28 December 2015
Our one hundred year old octagonal dining room table is on its last legs. The joints are separating, the wood is splintering, it has lost all stability. I've attempted to restore it several times, but it is too old to be in daily use. We need a new table.
Quynh and I designed a hexagonal table that could be expanded to seat eight. Two end pieces, with a removable center section.
WeirdStuff sells surplus heavy-duty rails designed to hold rack-mounted servers for just $10 each. They are two-stage, allowing for the length to be nearly doubled.
Over 80 wooden pegs were used while fastening the the parts together. I made a steel pin that can be placed in a hole to transfer the exact location to the opposite piece of wood, so that the matching hole may be drilled.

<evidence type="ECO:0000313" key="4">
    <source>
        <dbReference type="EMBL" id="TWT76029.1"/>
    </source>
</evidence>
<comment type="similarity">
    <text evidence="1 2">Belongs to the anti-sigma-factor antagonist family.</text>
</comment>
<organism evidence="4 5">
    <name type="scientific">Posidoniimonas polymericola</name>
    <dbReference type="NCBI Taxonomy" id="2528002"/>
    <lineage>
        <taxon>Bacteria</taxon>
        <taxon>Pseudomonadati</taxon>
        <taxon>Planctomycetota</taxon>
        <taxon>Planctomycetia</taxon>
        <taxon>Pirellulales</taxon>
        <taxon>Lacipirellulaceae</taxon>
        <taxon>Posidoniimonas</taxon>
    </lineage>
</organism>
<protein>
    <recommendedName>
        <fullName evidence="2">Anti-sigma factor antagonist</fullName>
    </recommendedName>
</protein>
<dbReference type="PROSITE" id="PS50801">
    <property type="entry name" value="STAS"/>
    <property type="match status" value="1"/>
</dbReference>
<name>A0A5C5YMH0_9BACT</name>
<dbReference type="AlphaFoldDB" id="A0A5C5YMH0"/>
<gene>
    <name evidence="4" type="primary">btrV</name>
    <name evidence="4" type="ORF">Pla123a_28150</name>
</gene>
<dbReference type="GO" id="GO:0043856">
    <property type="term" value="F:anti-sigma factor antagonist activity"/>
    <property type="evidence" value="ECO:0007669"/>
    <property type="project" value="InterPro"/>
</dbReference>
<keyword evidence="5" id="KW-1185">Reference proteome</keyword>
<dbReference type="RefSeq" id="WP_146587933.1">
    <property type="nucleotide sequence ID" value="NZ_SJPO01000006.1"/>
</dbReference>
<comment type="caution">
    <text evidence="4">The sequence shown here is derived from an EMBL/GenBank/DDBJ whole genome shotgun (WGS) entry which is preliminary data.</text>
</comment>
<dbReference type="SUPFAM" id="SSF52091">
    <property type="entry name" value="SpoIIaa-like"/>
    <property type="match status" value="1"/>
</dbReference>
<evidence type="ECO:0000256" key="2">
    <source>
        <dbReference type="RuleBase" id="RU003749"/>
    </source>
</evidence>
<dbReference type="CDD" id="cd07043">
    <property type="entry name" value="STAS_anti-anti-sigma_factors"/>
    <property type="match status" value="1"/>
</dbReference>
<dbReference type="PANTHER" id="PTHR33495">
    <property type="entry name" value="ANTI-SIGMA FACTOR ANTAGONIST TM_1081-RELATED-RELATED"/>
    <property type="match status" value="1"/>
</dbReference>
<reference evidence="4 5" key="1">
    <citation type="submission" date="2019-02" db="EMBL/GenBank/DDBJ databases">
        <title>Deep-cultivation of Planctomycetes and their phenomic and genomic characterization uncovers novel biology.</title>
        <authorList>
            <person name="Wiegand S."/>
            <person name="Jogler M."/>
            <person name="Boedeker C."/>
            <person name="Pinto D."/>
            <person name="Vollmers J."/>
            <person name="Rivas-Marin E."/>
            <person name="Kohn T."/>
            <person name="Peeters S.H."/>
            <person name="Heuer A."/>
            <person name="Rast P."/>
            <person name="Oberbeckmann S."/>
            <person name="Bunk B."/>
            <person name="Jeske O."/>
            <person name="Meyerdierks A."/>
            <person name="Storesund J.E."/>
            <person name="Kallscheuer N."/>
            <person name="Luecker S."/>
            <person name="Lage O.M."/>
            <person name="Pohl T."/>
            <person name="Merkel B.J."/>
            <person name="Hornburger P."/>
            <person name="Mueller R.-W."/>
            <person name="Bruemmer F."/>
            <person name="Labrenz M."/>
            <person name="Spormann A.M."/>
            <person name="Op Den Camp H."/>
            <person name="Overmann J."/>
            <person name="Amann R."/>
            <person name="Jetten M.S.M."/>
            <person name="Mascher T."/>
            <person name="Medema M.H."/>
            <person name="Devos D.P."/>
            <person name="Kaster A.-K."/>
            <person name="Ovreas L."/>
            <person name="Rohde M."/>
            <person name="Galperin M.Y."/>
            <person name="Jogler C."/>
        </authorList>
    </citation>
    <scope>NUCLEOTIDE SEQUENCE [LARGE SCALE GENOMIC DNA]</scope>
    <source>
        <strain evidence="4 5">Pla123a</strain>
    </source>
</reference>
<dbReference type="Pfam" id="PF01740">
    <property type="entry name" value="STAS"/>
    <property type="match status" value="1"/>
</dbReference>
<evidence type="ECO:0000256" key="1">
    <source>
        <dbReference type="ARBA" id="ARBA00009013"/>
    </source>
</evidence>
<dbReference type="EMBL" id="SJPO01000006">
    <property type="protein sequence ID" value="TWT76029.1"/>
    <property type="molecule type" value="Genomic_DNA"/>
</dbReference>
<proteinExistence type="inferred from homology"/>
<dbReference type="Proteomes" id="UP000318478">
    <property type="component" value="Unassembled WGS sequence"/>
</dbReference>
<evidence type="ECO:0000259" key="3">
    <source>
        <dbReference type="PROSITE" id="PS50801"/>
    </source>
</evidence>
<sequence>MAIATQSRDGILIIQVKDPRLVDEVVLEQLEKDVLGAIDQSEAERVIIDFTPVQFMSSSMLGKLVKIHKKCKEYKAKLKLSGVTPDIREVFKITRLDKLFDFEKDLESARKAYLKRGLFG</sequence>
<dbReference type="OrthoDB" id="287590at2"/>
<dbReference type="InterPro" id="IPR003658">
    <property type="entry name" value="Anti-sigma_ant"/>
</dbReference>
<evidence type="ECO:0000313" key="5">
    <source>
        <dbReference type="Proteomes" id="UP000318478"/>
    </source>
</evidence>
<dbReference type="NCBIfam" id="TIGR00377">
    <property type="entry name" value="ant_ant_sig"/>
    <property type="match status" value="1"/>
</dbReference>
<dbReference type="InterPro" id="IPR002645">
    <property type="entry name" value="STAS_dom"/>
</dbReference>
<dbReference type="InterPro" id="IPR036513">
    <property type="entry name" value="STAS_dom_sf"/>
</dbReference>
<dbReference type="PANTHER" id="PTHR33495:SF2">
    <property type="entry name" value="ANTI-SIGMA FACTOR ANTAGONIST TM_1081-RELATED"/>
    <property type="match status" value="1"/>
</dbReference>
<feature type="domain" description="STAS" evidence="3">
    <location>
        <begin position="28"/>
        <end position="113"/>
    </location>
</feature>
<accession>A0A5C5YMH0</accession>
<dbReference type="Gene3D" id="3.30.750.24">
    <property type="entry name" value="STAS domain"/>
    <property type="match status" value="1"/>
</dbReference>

The table edges and beam edges were all planed and rounded off with a router. There was one defect where the guide wheel fell into a perfectly positioned knot in the fourth layer of plywood. This caused an ugly indent. But a little wood filler fixed this glitch. Something to watch out for next time.
I needed all of Google's woodworking clamps to hold the geometry together during gluing. This table should be much more stable than our old one.
My tiny lathe is only 60cm between centers, so I opted to just purchase table legs online. A special jig held the legs while the square ends were cut to fit the hexagon's 60° interior angles.
I'd originally intended that the legs be removable for transport, but in the interests of rigidity that plan was abandoned and the legs were permanently glued and braced.
Finally the table was prepared for painting. A pre-treatment, two coats of stain, and varnish. Ready for dinner.